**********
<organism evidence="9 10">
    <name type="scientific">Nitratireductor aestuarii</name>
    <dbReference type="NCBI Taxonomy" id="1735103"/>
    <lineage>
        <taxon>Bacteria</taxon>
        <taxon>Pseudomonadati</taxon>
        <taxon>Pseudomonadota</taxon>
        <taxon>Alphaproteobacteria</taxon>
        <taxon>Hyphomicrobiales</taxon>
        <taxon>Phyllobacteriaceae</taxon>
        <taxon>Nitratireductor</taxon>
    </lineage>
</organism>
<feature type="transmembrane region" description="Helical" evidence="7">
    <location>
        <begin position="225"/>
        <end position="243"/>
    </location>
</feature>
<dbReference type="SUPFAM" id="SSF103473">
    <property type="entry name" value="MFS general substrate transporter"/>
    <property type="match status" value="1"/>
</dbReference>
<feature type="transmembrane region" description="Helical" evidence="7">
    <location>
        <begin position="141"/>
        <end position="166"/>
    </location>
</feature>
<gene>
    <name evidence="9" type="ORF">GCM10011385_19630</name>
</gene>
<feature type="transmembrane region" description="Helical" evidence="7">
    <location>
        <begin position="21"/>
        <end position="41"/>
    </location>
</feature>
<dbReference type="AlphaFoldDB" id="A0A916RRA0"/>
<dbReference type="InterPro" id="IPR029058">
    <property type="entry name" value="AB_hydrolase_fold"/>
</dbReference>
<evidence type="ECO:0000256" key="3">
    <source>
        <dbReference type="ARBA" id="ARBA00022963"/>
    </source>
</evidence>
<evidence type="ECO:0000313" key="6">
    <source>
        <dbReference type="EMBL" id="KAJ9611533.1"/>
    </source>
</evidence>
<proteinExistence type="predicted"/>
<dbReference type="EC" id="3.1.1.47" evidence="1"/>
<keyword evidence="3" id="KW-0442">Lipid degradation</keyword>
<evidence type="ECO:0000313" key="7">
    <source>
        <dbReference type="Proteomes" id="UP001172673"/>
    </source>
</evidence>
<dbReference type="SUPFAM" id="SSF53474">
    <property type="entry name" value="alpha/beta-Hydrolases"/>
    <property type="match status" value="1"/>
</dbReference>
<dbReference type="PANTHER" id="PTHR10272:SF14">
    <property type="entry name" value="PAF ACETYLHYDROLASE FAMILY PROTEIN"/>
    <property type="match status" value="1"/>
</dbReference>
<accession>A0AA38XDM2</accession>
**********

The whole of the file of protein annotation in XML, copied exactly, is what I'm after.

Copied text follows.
<organism evidence="9 10">
    <name type="scientific">Nitratireductor aestuarii</name>
    <dbReference type="NCBI Taxonomy" id="1735103"/>
    <lineage>
        <taxon>Bacteria</taxon>
        <taxon>Pseudomonadati</taxon>
        <taxon>Pseudomonadota</taxon>
        <taxon>Alphaproteobacteria</taxon>
        <taxon>Hyphomicrobiales</taxon>
        <taxon>Phyllobacteriaceae</taxon>
        <taxon>Nitratireductor</taxon>
    </lineage>
</organism>
<feature type="transmembrane region" description="Helical" evidence="7">
    <location>
        <begin position="225"/>
        <end position="243"/>
    </location>
</feature>
<dbReference type="SUPFAM" id="SSF103473">
    <property type="entry name" value="MFS general substrate transporter"/>
    <property type="match status" value="1"/>
</dbReference>
<feature type="transmembrane region" description="Helical" evidence="7">
    <location>
        <begin position="141"/>
        <end position="166"/>
    </location>
</feature>
<gene>
    <name evidence="9" type="ORF">GCM10011385_19630</name>
</gene>
<feature type="transmembrane region" description="Helical" evidence="7">
    <location>
        <begin position="21"/>
        <end position="41"/>
    </location>
</feature>
<dbReference type="AlphaFoldDB" id="A0A916RRA0"/>
<dbReference type="InterPro" id="IPR029058">
    <property type="entry name" value="AB_hydrolase_fold"/>
</dbReference>
<evidence type="ECO:0000256" key="3">
    <source>
        <dbReference type="ARBA" id="ARBA00022963"/>
    </source>
</evidence>
<evidence type="ECO:0000313" key="6">
    <source>
        <dbReference type="EMBL" id="KAJ9611533.1"/>
    </source>
</evidence>
<proteinExistence type="predicted"/>
<dbReference type="EC" id="3.1.1.47" evidence="1"/>
<keyword evidence="3" id="KW-0442">Lipid degradation</keyword>
<evidence type="ECO:0000313" key="7">
    <source>
        <dbReference type="Proteomes" id="UP001172673"/>
    </source>
</evidence>
<dbReference type="SUPFAM" id="SSF53474">
    <property type="entry name" value="alpha/beta-Hydrolases"/>
    <property type="match status" value="1"/>
</dbReference>
<dbReference type="PANTHER" id="PTHR10272:SF14">
    <property type="entry name" value="PAF ACETYLHYDROLASE FAMILY PROTEIN"/>
    <property type="match status" value="1"/>
</dbReference>
<accession>A0AA38XDM2</accession>